What do we have here? A 1991 Miata with some… modifications. I mean, who doesn’t love the Mazda Miata? It’s a low-cost, lightweight, RWD reliable Japanese sports convertible. That’s a great combination of adjectives right there, and it led Mazda to great sales success when it first launched. Mazda STILL makes the Miata, almost 30 years later. If anyone ever asks you what car they should buy, no matter what their criteria is, the answer is always Miata.
So the answer is Miata, and the answer to this owner was to pimp out his Miata and make it “Euro Spec” – as the badge indicates. I’m not sure the answer IS Miata in this case. This Miata looks like an early still-in-training attempt from Xzibit and the “Pimp my Ride” crew. I mean, the wheel style and fitment are OK but the wing looks like it was installed upside down?! There are definitely some questionable modifications performed on this Miata. However, I always respect people’s vehicle modification choices, even if I don’t agree with them.
Also, Merry Christmas to everyone. Enjoy your time with family and friends. And if you don’t celebrate Christmas, than happy holidays for whatever you celebrate.
Happy end of October! Another month has concluded and with it, the LACS hodgepodge makes it’s appearance. Yet again, this one is light because of the wedding.
This month, we only posted 2 car spottings. One was a 1972 Chevy Monte Carlo cloaked in black and sporting excellent chrome wheels; a perfect match. We also saw a 1970 Cadillac DeVille – man are those big cars.
Enjoy this and look forward to even more next month!
It’s that time of the month again… where LACS rounds up the reject photos that didn’t make it to a full-on blog post. Usually, a LA Car Spotting post will arrive to your divine sleepy eyes in the morning, to brighten up your day, but tonight… it shall appear before you to to liven your night! Tonight, I write the hodgepodge and sip a cheap imported beer from Germany, a Henninger Lager to be exact. Prost!
The venerable Lincoln Continental. First introduced in 1939, the Lincoln Continental is a luxury car from Ford intended to adapt European “continental” luxury style and sell to the masses in the USA. With only a brief hiatus here and there, the Continental nameplate is still going strong today.
Lincoln had a slew of slogans used in their print ads which are just fantastic. One says “Lincoln makes America’s most distinctive cars”. That may be true, as the Lincoln continental design language usually stood out as something special, something different. Some other fun ad slogans:
- “Uncommon luxury for the uncommon man”
- “Modern living on the move”
- “The Continental life is never out of date”
Enjoy these pics and don’t forget to check out the other Lincoln continental we spotted:
1962 Lincoln Continental Sedan
We missed a day yesterday – It has been a hectic week! Out utmost apologies to everyone who clamors to their computers to see our daily posts.
Today we can relax in the warmth of this black/brown early 70’s Mercedes 280SE. Imagine driving around in this beauty – all worries would melt away and you really can’t expect to move very fast. Take a step back and enjoy a slower pace.
And of course, a little information about the MB 280SE via Wikipedia:
The car’s predecessor, the Mercedes-Benz W111 (produced 1959–1971) helped Daimler develop greater sales and achieve economy of scale production. Whereas in the 1950s, Mercedes-Benz was producing the coachwork 300 S and 300 SLs and all but hand-built 300 Adenauers alongside conveyor assembled Pontons (190, 190SL and 220) etc., the fintail (German: Heckflosse) family united the entire Mercedes-Benz range of vehicles onto one automobile platform, reducing production time and costs. However, the design fashion of the early 1960s changed. For example, the tail fins, originally intended to improve aerodynamic stability, died out within a few years as a fashion accessory. By the time the 2-door coupe and cabriolet W111s were launched, the fins lost their chrome trim and sharp appearance, the arrival of the W113 Pagoda in 1963 saw them further buried into the trunk’s contour, and finally disappeared on the W100 600 in 1964.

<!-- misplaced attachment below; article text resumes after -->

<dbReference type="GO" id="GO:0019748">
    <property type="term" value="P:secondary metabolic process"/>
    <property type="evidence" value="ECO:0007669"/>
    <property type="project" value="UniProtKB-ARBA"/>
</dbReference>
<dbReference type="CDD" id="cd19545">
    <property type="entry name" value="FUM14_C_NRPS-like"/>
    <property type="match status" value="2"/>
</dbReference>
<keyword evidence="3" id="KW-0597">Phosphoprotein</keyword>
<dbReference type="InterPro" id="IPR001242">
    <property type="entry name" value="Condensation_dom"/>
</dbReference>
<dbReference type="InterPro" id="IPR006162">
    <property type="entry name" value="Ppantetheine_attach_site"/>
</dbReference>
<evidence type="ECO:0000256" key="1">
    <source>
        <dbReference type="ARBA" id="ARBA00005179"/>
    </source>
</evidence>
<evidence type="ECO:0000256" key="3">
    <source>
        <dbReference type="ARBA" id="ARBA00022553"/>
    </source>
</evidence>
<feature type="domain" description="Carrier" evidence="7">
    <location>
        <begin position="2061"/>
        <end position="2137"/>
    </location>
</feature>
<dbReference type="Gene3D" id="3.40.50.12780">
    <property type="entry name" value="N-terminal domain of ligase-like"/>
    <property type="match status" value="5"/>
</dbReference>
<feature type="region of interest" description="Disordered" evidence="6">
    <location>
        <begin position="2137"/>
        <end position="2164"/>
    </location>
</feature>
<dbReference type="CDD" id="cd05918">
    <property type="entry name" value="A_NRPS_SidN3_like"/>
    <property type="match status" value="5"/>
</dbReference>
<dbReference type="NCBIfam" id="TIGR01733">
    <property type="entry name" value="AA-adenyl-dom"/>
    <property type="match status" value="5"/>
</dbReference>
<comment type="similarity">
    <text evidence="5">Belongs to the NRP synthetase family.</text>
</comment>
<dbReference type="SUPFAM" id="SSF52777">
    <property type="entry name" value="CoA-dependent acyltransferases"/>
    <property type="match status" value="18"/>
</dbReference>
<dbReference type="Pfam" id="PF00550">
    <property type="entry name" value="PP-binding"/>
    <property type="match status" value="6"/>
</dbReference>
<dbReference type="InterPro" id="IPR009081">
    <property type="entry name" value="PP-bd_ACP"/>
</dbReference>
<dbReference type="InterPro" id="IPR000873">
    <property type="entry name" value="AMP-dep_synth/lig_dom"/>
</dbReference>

Read more about the W108
Here it is – one pic. The owner of this fabulous Lotus raced off in a stupendous hurry once he saw the paparazzi eyeing up his white Lotus!
Some information about the Lotus Evora via Wikipedia:
Evora is the first product of a five-year plan started in 2006 to expand the Lotus line-up beyond its current track-specialized offerings, with the aim of making Evora a somewhat of a more practical road car that would appeal to the mainstream. As such it is a larger car than recent Elise models and its derivatives (Exige, Europa S, etc.), with an unladen weight of 1,383 kg (3,049 lb).
It is currently the only Lotus model with a 2+2 configuration, although it has been announced that it will also be offered in a two-seater configuration, referred to as the “Plus Zero” option. It along with the BMW i8 are the only 2+2 mid-engined coupés on sale. The interior is larger to allow taller persons to fit, such as Lotus CEO Mike Kimberley, and two 6’5″ (195.6 cm) tall people.
The cooled boot behind the engine is large enough to fit a set of golf clubs, although Lotus Design Head Russell Carr denies that this was intentional. Lotus intends Evora to compete with different market sectors including the Porsche Cayman.
The Evora is constructed from a modular lightweight bonded aluminium structure with composite body panels. It features forged aluminium double wishbone suspension with Bilstein high-performance gas dampers and Eibach coaxial coil springs. Steering is by hydraulically assisted power steering. The Evora is equipped with a mid-mounted, transverse, Toyota-sourced 3.5-litre 24-valve V6 engine. The Evora S uses the same engine but with a supercharger.